MTS students on the market this year
Miya Williams Fayne
Miya Williams Fayne is a Ph.D. candidate in the Media, Technology, and Society program. She received her B.A. in print journalism with minors in sociology and communication and the entertainment industry from the University of Southern California. Williams Fayne went on to earn her M.A. in publishing and writing from Emerson College with a concentration in magazines. She has experience in corporate communications and public relations and prior to attending Northwestern she worked at JET magazine and EBONY magazine. Williams Fayne's research explores the role of the black press in the new media age. She is interested in the implications of evolving production and consumption practices as it relates to the intersection of journalism, digital technology, and culture.
Lillian Boxman-Shabtai is a PhD candidate in the Media Technology and Society program. She holds a BA and MA from the Hebrew University of Jerusalem. Broadly interested in the relationship between media messages and their audiences, Lillian’s research focuses on textual and societal aspects related to the concept of polysemy (meaning multiplicity). Her previous work explored the polysemy of humorous email forwards and YouTube parodies. Her dissertation explores the framing and reception of a news story about economic inequality in the US by integrating competing theories of interpretation in the discipline and multiple methods of audience and textual analysis.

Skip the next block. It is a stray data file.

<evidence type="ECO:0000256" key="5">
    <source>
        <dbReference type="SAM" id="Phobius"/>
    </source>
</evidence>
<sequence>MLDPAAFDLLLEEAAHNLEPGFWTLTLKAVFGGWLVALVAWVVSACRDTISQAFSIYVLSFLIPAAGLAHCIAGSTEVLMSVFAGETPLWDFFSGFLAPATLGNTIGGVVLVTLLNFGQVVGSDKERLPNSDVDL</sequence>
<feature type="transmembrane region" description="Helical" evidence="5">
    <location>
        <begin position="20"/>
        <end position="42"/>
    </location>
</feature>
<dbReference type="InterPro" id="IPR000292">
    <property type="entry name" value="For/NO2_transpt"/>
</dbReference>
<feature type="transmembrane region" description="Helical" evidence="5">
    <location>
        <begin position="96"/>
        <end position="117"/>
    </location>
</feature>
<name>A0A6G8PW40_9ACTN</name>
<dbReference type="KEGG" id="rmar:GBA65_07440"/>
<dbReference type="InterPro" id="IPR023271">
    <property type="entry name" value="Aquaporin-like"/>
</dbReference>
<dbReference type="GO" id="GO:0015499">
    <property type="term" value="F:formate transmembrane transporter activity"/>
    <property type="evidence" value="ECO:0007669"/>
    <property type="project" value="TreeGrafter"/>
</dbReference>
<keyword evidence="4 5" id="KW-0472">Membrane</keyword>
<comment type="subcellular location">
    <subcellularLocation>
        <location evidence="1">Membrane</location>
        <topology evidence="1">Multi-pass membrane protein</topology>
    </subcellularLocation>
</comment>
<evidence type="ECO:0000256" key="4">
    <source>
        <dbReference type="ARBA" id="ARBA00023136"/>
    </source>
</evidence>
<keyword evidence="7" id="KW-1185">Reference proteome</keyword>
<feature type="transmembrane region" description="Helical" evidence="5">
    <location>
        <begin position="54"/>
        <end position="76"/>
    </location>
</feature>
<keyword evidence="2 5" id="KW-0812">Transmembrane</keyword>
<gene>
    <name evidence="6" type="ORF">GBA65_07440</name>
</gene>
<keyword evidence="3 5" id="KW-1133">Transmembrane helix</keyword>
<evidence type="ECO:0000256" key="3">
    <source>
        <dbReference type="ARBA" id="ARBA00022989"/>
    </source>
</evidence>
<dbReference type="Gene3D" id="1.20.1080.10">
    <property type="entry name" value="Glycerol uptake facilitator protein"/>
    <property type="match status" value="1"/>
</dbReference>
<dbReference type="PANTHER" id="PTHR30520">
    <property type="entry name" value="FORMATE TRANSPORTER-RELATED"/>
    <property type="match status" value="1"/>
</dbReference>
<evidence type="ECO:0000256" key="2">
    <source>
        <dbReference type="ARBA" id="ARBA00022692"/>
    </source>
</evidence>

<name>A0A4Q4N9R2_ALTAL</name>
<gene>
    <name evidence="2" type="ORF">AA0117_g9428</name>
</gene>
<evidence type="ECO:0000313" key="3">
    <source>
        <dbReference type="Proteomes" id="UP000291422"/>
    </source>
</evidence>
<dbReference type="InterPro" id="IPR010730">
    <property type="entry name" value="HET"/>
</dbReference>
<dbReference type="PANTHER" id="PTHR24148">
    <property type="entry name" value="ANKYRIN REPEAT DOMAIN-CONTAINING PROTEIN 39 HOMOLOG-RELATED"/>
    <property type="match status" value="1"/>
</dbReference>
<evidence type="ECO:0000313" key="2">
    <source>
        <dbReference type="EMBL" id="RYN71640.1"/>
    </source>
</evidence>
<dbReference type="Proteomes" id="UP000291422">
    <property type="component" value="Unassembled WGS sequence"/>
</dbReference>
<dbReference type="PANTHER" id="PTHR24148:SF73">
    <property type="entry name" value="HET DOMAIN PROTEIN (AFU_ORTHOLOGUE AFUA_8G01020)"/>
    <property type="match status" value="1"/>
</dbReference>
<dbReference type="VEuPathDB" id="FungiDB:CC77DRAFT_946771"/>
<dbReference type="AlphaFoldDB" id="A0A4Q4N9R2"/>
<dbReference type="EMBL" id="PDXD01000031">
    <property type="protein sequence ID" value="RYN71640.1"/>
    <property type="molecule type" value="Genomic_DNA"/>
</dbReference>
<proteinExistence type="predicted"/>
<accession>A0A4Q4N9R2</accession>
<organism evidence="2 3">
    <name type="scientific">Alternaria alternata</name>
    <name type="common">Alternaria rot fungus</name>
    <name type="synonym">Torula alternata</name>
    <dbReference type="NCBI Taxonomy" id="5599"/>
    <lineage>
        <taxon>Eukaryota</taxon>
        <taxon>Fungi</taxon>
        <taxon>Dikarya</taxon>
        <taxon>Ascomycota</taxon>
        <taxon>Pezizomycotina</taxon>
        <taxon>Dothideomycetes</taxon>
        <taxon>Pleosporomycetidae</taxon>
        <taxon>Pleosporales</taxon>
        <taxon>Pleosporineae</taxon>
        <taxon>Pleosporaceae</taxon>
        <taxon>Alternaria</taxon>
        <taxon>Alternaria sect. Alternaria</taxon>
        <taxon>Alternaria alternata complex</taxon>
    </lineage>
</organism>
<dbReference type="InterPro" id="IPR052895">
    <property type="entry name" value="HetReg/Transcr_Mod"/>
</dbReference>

Silvia Lovato is a PhD candidate working with Ellen Wartella at the Center on Media and Human Development. Her research focuses on how digital technology enables children to do things they couldn’t do without it, especially in the use of voice interfaces like Alexa and the Google Assistant by pre- and emerging readers. Previously, she spent close to 14 years at PBS, where she worked with content producers on educational games and oversaw PBS KIDS Digital Products (pbskids.org), including the successful PBS KIDS online and mobile video players. Silvia is a native of Brazil and worked as a journalist for a few years before moving to the U.S. She has a master’s degree in Communication, Culture and Technology from Georgetown University.
Hannah Badal is a Ph.D. candidate in the Media, Technology, and Society program working with Dr. Courtney Scherr in the Health Communication Interaction Design Lab to develop interventions for difficult conversations in health. Hannah’s research interests focus on the evaluation of digital health interventions to reduce health disparities. Trained in public health, she holds an MPH from Emory University’s Rollins School of Public Health and is a Certified Health Education Specialist (CHES). Prior to returning to Northwestern, she spent time working at the Centers for Disease Control and Prevention (CDC) conducting research and evaluating national HIV campaigns.